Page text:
On Monday, December 8, the Salt River Pima-Maricopa Indian Community (SRPMIC), veterans groups, families and friends assembled at the Community Building to mark Pearl Harbor Day, a day to show reverence and to remember the impact that the attack on Pearl Harbor had on the United States. On December 7, 1941, Japanese pilots conducted a surprise attack on the U.S. Pacific Fleet in Pearl Harbor, Hawaii, at 7:48 a.m. local time, which killed 2,403 Americans and injured thousands of others.
The day changed the course of world history. The Japanese attack propelled the U.S. into World War II, in which the U.S., Great Britain and many allied nations fought against opposing forces from Germany, Italy and Japan. On the day after the Pearl Harbor bombing, the 32nd President of the United States, Franklin D. Roosevelt, made his famous speech characterizing his view of the events that took place as “a day that would live in infamy” and announcing that the U.S. had declared war on Japan.
Many Native Americans, including members of the SRPMIC, enlisted or were drafted into the military to help defend their country. The wartime service of Native American soldiers is well documented in history and etched into the memories of many soldiers. They have vast and unforgettable recollections of battles like Midway, Iwo Jima, the D-Day Invasion of Normandy and more, which makes the commemoration of the Pearl Harbor attack so significant for many Americans.
The day’s events began with a thoughtful invocation and blessing provided by SRPMIC Tribal Council Representative Tom Largo. American Legion Post 114 (Bushmasters) Commander Darrell Hills offered opening remarks. He thanked all in attendance and gave special recognition to American Legion Department of Arizona Commander Andres “Andy” Jaime and American Legion Arizona Alternate National Executive Committee member Judi Beischel, who were in attendance.
A key point in the ceremony happened when master of ceremonies E. Pacer Reina assisted Commander Hills as he narrated a presentation that described the story behind how, in 2007, the SRPMIC was given the privilege of receiving a flag that had flown over the USS Arizona Memorial in Pearl Harbor. A contingency of American Legion Post 114 members, including SRPMIC Vice-President Martin Harvier and others, made the trip to Hawaii and the memorial to retrieve the flag, all because of the efforts of the late Joel Jefferson, a member of American Legion Post 114. Since 2007, this special American flag has been revered and held as a most respected symbol of Post 114, housed in a secure area.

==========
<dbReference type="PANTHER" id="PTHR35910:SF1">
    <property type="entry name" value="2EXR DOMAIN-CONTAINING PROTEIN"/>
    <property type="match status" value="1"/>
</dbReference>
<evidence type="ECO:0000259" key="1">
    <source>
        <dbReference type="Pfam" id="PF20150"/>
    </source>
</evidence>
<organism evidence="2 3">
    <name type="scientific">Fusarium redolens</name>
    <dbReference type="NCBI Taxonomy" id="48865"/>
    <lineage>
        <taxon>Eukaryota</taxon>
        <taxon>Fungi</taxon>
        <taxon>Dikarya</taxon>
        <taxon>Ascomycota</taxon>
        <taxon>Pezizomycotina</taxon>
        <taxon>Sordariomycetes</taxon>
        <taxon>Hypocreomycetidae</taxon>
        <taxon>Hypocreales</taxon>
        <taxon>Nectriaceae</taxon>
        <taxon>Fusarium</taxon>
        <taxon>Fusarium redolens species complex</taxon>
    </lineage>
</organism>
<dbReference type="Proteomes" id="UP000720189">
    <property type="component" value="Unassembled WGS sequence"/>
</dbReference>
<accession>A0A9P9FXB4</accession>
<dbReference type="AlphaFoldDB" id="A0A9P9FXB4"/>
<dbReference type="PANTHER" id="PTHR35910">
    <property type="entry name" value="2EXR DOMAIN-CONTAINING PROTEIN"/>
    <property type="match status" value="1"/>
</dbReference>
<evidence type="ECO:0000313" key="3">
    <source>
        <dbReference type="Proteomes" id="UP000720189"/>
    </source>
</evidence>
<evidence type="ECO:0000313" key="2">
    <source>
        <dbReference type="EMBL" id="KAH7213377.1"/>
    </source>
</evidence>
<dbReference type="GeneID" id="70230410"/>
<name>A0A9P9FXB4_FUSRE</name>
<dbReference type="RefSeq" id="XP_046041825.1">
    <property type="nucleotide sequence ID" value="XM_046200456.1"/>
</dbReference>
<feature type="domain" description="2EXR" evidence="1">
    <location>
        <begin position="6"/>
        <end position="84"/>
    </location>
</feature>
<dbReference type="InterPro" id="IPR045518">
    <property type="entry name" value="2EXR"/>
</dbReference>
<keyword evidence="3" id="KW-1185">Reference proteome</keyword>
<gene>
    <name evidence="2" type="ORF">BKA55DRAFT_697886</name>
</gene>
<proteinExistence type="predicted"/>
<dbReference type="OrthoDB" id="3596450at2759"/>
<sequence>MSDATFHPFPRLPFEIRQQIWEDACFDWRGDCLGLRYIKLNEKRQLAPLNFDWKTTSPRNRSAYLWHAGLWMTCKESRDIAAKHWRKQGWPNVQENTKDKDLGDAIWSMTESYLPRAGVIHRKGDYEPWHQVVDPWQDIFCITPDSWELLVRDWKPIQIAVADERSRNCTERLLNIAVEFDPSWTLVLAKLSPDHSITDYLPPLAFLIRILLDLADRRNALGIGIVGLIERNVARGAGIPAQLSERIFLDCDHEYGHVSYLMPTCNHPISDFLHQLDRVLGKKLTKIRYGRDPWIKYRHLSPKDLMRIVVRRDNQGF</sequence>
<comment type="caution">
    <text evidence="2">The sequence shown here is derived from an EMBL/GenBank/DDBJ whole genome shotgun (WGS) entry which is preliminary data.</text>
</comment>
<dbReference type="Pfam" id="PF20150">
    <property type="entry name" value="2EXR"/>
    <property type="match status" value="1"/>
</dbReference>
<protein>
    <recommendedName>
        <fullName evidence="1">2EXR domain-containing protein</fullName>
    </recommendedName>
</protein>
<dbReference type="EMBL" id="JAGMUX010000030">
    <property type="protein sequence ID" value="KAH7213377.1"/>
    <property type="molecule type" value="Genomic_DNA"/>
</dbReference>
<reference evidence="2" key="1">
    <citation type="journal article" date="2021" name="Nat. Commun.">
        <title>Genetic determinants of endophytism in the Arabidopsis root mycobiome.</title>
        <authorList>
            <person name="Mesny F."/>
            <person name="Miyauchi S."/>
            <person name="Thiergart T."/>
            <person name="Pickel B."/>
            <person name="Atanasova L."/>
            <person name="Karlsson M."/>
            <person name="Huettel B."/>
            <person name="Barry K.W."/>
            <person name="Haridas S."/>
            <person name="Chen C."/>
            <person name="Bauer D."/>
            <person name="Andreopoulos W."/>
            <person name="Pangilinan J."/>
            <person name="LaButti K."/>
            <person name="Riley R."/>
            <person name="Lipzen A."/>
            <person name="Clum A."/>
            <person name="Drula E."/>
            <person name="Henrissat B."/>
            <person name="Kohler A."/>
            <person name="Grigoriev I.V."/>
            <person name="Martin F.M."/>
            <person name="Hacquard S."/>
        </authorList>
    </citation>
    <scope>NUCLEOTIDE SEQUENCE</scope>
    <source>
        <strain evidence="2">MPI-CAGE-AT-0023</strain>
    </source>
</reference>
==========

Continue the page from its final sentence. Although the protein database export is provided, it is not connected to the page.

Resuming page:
As in past remembrances, the SRPMIC Pearl Harbor event included the presentation and raising of this special USS Arizona Memorial flag, which involved the airing of the flag in a “breathing ceremony,” whereby special care was taken by a flag detail comprised of SRPMIC and other veterans and the Salt River Fire Department (SRFD) Honor Guard. The large flag was then raised to the highest point of SRFD ladder truck 293, as a moment of silence was taken to remember all who were killed in the Pearl Harbor attack.
Huhugam Ki Museum archivist Steve Hoza, a captain in the U.S. Air Force and a former aviation curator, spoke to the audience about some of the details of the Pearl Harbor event. A World War II historian, he shared details of military maneuvering that took place during this time period.
The December 8 event was the culmination of a weekend of activities related to Pearl Harbor remembrances for Post 114. The special USS Arizona Memorial flag, which members of Post 114 had to arrange for its retrieval from the Arizona State Capitol Museum, was returned its honored resting place.
For more information on SRPMIC veterans affairs, contact E. Pacer Reina at (480) 362-7490.